A lawsuit against Uber Technologies Inc. can go to trial as a class action on behalf of thousands of drivers for the ride-service company, a federal judge ruled in San Francisco Tuesday.
U.S. District Judge Edward Chen in a 68-page ruling certified parts of a lawsuit filed by three drivers in 2009 as a class action on behalf of some of the California drivers who find passengers through San Francisco-based Uber.
Issues in the group lawsuit will include whether Uber drivers are employees rather than independent contractors, and thus eligible for protections under California labor law, and whether they are entitled to tips that were never passed on to them.
The class will include UberX, UberBlack and UberSUV drivers who have driven for Uber since August 2009, who signed up to drive with Uber or an Uber subsidiary under their individual name, and who did not sign an arbitration agreement the company established in mid-2014.
Shannon Liss-Riordan, a lawyer for the drivers, called the decision “a major victory for Uber drivers.”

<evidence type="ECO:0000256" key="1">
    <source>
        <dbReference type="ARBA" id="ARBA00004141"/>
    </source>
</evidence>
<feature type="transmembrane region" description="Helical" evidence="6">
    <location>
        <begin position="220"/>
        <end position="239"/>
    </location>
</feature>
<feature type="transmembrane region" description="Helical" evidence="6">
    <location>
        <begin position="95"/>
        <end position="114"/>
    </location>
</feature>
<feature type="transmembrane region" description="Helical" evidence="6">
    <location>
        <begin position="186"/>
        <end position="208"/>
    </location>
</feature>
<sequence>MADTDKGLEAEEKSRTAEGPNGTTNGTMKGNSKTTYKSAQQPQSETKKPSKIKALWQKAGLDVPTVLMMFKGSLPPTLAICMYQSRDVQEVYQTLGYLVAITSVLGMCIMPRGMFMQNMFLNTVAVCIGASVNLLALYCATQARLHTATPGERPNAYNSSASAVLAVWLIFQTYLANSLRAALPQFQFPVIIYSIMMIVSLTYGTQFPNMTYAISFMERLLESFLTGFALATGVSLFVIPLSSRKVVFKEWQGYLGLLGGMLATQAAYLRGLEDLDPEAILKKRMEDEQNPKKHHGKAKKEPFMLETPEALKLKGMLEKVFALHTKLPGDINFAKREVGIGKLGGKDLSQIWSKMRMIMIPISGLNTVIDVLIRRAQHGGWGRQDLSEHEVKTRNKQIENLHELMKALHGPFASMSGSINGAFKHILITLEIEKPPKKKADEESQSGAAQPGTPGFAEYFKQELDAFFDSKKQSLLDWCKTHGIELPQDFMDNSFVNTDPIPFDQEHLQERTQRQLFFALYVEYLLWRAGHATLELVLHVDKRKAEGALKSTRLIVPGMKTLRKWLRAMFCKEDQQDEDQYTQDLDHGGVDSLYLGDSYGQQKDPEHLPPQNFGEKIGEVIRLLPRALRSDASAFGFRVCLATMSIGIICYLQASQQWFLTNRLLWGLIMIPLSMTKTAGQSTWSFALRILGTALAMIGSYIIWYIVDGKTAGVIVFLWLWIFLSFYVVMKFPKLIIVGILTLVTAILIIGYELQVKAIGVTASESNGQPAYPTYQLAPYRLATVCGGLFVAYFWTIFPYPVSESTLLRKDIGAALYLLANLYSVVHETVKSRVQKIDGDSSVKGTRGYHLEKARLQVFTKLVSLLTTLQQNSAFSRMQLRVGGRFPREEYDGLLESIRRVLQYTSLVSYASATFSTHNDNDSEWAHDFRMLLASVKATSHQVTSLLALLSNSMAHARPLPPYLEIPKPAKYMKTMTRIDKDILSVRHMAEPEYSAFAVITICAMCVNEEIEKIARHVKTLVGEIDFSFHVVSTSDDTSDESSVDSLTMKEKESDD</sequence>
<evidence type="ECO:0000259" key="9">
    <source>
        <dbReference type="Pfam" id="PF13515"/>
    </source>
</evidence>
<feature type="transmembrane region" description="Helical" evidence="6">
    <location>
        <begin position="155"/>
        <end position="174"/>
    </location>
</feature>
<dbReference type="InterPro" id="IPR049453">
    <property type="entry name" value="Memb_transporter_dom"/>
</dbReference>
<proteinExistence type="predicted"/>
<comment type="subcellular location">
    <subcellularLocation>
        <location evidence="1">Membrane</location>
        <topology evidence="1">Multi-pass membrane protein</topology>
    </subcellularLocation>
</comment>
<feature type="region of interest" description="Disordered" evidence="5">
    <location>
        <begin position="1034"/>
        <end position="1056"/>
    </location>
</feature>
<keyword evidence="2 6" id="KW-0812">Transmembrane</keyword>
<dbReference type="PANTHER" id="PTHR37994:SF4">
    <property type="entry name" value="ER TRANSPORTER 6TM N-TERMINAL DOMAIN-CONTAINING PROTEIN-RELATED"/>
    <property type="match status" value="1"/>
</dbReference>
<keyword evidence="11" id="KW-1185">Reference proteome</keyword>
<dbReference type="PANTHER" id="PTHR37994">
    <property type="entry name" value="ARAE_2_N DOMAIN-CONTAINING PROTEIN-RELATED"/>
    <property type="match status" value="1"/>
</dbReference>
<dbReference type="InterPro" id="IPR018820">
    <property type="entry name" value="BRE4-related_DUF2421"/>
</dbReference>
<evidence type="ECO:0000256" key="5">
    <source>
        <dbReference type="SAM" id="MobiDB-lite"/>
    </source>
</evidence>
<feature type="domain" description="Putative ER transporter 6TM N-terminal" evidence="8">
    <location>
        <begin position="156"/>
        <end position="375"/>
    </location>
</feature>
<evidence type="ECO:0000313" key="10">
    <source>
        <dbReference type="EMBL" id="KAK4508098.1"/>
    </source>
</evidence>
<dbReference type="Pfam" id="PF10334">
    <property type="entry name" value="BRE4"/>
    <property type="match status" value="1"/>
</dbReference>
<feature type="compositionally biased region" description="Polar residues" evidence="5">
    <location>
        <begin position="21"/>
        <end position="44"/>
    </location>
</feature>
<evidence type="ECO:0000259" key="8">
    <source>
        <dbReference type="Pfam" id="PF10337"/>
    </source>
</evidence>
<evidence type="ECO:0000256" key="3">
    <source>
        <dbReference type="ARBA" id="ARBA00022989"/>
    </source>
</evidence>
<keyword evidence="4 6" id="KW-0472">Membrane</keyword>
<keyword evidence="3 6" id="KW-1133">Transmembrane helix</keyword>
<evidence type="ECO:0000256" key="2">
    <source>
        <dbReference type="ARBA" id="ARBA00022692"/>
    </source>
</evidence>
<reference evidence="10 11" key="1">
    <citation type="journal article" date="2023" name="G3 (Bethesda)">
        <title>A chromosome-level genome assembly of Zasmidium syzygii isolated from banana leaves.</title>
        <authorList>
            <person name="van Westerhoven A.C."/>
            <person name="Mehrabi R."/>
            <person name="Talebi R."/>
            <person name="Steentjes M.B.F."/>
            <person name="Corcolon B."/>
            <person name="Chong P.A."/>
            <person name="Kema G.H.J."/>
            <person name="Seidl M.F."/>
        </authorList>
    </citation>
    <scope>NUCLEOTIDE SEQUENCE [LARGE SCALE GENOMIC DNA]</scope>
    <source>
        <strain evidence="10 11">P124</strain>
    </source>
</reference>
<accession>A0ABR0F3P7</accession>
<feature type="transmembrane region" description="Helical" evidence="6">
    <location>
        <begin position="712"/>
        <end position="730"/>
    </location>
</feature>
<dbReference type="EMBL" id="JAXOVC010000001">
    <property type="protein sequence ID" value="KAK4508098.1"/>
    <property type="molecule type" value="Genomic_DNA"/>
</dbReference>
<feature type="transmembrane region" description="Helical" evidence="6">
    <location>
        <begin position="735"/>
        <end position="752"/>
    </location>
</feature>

“It will allow thousands of Uber drivers to participate in this case to challenge their misclassification as independent contractors, as well as to attempt to recover the tips that Uber advertised to customers are included in the fare, but are not in fact distributed to the drivers,” she said.
Liss-Riordan said she didn’t yet know exactly how many drivers will be in the class but estimated the number as “many thousands.”
An Uber spokeswoman said the company’s initial estimates put the size of the class at less than 15,000.
Uber has a total of 160,000 drivers in California.
The company said in a statement it will probably appeal to the 9th U.S. Circuit Court of Appeals.
“We’ll most likely appeal the decision as partners use Uber on their own terms, and there really is no typical driver — the key question at issue,” the company said.
No trial date has been set, and an appeal would delay a trial.
Chen scheduled a case management conference on the lawsuit for Oct. 22.
Uber argued that its drivers didn’t have enough in common to justify a class action.
But Chen wrote, “At bottom, it appears that common questions will substantially predominate over individual inquiries with respect to class members’ proper employment classification” under standards set for such cases by a California Supreme Court ruling in 1989.
In a separate case, the California Labor Commissioner’s Office ruled in June that former Uber driver Barbara Berwick was an employee, not an independent contractor, and was entitled to about $4,000 in reimbursement of business expenses for mileage and bridge tolls during two months of driving for Uber in 2014.
That decision, which is being appealed by Uber, applies only to Berwick.